This morning, to the nearly universal expectations of the physics community, the 2013 Nobel Prize in physics was awarded to François Englert and Peter Higgs for the theoretical prediction of what has come to be known as the Higgs boson. Nobel Prizes (at least in the sciences) are almost always given out for a discovery rather than a prediction, so it wasn’t until last year, when two independent groups at the Large Hadron Collider detected the eponymous particle, that Englert and Higgs were even in contention. This year’s announcement represents an incredibly quick turnaround for a committee that has generally been fairly conservative in its awards. Einstein had to wait 16 years for his.
I’d like to share some cocktail party chatter on why the Higgs is such a big deal, what it means for the future of Big Science, and perhaps most importantly, why you should, under no circumstances, call it “the God particle.”
The Big Idea
As it’s normally described in the press, the Higgs boson gives mass to other particles, but it’s much more than that. The “Standard Model of Physics” is a mathematical description of every fundamental particle and interaction of nature (except gravity—so far, only Einstein’s theory of general relativity manages to get gravity right). The Higgs is the last piece of a puzzle, the final particle to be discovered in the Standard Model—and with the right sort of properties that we’d predicted from the start.
The Higgs boson is also the answer to a riddle: Why is the weak nuclear interaction, the interaction that controls (among much else) the fusion in the interior of the sun, so weak? Some forces, like electricity and magnetism, can extend over vast distances—your compass, for instance, responds to magnetic fields on a global scale—but the weak force is confined to the nuclei of atoms.
The weakness of the weak force is more than just a byproduct of the name. For the last half-century, we’ve understood the fundamental interactions of physics to arise when two particles exchange a “mediator,” basically a messenger particle that tells two electrons (for example) whether they should attract or repel one another. For electricity, the mediator is known as a photon, the particle of light. The photon is completely massless, which is why it’s able to travel so fast and so far. Indeed, a fundamental feature of the Standard Model is that all of the mediators are supposed to massless.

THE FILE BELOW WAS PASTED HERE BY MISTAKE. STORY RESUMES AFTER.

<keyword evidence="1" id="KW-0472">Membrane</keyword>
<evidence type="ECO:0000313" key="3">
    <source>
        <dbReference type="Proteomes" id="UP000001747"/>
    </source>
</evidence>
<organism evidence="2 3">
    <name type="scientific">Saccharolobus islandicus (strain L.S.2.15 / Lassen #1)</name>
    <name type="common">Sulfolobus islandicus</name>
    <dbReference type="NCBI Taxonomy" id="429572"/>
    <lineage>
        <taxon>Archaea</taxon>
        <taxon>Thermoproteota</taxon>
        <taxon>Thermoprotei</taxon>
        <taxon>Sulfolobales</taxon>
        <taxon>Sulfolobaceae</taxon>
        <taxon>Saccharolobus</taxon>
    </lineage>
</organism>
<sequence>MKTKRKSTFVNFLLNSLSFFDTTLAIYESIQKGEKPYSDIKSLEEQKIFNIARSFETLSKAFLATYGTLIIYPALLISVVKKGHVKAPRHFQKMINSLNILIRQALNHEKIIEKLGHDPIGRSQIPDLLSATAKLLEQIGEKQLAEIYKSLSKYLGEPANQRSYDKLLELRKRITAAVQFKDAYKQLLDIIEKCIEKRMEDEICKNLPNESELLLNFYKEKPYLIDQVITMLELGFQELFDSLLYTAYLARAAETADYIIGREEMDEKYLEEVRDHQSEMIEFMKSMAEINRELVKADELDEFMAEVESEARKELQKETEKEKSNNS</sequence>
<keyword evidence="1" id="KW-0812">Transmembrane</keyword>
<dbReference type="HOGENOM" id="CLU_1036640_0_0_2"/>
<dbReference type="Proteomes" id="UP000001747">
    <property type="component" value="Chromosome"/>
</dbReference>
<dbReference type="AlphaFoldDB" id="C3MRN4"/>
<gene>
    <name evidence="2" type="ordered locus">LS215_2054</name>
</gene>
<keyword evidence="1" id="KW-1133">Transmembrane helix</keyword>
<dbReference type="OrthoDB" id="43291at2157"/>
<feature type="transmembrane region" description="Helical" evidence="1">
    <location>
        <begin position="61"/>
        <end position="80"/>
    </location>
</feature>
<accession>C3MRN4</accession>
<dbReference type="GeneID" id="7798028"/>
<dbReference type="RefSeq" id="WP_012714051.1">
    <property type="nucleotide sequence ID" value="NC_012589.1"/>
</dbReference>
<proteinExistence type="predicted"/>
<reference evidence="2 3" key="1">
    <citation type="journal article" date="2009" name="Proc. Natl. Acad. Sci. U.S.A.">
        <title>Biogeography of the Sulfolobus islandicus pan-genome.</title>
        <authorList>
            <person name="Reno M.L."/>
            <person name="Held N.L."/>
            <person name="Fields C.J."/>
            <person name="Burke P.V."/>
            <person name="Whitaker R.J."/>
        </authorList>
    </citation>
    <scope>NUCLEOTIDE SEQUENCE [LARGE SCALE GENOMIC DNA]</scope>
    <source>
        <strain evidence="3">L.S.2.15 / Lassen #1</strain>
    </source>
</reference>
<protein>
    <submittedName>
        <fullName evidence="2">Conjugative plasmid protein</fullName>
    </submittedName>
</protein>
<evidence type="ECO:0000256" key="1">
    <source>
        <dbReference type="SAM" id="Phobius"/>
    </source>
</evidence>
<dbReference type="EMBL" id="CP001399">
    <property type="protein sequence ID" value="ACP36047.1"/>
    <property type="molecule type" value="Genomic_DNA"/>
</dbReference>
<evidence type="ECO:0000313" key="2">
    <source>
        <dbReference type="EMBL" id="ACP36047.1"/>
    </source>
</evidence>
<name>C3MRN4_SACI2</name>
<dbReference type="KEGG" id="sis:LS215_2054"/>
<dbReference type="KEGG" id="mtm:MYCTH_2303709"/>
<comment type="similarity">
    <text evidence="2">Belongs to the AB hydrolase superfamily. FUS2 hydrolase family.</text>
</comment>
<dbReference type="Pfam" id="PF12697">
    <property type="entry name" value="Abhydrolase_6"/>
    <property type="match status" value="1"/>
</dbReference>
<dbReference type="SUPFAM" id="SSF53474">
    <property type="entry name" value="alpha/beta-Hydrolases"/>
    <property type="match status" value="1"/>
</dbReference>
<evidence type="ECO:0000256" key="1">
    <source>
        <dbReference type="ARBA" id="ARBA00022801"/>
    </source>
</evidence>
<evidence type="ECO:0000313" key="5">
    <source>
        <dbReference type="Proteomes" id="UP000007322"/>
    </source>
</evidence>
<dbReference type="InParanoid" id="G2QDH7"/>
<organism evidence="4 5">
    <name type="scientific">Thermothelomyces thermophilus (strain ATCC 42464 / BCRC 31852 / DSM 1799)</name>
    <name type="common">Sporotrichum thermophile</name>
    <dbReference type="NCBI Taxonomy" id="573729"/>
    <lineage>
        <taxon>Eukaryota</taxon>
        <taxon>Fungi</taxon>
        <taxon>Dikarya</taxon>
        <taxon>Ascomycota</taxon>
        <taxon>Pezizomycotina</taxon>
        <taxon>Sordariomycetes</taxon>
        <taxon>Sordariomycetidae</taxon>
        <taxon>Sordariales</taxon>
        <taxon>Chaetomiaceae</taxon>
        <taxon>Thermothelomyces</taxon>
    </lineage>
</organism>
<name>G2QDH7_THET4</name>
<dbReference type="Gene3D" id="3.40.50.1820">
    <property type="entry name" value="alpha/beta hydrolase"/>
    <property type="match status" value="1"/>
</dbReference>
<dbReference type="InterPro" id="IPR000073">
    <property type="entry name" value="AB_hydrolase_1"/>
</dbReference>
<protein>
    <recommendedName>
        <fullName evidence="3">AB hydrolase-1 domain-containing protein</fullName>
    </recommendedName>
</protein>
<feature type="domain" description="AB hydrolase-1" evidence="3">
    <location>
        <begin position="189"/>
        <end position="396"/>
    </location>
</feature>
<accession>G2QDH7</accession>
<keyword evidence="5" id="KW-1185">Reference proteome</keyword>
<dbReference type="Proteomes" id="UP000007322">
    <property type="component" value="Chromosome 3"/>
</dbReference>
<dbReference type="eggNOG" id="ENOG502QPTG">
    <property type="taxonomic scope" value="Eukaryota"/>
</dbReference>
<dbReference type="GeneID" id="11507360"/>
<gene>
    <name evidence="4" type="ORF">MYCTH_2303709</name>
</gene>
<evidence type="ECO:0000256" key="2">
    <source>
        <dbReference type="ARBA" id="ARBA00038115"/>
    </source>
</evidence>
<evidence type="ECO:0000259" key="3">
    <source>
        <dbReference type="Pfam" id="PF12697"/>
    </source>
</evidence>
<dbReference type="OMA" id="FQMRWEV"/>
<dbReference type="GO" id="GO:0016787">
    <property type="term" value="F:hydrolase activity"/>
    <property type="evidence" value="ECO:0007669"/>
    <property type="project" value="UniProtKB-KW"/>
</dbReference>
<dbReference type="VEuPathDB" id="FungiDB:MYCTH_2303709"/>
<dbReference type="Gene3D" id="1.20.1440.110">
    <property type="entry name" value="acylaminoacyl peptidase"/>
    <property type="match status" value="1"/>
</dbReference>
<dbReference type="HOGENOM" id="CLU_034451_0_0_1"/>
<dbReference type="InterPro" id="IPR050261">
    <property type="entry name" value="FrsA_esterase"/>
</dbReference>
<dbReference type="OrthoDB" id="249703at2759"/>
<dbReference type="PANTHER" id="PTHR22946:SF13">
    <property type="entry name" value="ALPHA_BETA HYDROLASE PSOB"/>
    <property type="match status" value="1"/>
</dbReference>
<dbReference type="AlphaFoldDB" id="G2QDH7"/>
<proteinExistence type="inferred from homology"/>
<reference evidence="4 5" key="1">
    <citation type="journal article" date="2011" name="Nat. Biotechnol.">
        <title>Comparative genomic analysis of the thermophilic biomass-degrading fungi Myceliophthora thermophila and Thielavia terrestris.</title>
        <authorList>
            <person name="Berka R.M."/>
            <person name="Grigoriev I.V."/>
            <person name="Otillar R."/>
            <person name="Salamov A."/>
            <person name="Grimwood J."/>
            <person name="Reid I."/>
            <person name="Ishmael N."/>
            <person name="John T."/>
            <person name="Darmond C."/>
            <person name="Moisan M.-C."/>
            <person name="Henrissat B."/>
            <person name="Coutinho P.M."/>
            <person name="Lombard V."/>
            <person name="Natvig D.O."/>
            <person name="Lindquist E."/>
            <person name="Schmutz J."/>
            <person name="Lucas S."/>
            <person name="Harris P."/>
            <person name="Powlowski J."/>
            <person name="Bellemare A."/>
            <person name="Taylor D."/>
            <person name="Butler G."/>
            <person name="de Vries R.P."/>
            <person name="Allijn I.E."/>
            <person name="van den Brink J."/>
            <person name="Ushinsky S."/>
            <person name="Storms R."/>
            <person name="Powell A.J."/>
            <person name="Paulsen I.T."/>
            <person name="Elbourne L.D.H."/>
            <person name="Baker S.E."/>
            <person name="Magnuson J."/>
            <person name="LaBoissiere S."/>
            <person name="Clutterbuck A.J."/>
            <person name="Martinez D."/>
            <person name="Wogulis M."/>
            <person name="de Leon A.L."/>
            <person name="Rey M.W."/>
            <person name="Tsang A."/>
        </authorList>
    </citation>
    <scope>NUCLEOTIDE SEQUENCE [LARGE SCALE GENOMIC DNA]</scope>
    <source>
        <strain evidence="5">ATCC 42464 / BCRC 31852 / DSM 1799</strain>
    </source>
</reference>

For electromagnetism and the “strong force” that holds protons and neutrons together, the mediators are massless, but the weak interaction is very different. In the weak interaction, the mediator particles are known, a tad unimaginatively, as the W and Z bosons, and when they were discovered 40 years ago, they were found to have a mass roughly a hundred times as much as a proton. In the particle physics world, this is huge—although marginally lighter than the Higgs boson itself. The relative bulkiness of the Ws and Zs is what ultimately confines them to atomic nuclei.
The “Higgs mechanism” aims to explain where all of that mass comes from.
How does the Higgs give mass? There is no shortage of analogies. Some have likened it to water that saturates sponges to make them heavier, or to a cosmic pool of molasses that slows down all particles that move through it, or to a celebrity thronged by admirers as she enters a room (the Higgs bosons are the admirers). All of these approaches aim to describe mass in terms of its consequences: Massive things, all things being equal, travel slower than massless things. Peter Higgs himself has described the mechanism as slowing down particles in the same way that a beam of light is slowed as it travels through a piece of glass.
Pick your analogy; they’re all imperfect. If the Higgs really were like molasses, then particles would not only slow down, they’d keep slowing until they came to a stop. But as Newton taught us, objects in motion stay in motion.
So skip the analogies and instead think of the Higgs as just another mediator particle, but with a twist: It allows the W and Z particles to interact with themselves rather than with another particle. To a physicist, an interaction is just a fancy way of introducing energy to the equation. And that equation is the most famous one in all of physics: E=mc2.
Einstein’s equation says a lot. For instance, by taking hydrogen and converting it to helium (as happens in the sun), there’s a reduction in mass, and that deficit produces a huge amount of energy.
The process works in reverse as well. Introduce enough energy (and you need a lot to make a difference), and the energy behaves the same as ordinary mass. In fact, this is where you came from. In the early universe, there was so much energy flying around in the form of massless photons that when they collided with one another, they were able to produce fundamental particles like electrons and quarks from whole cloth.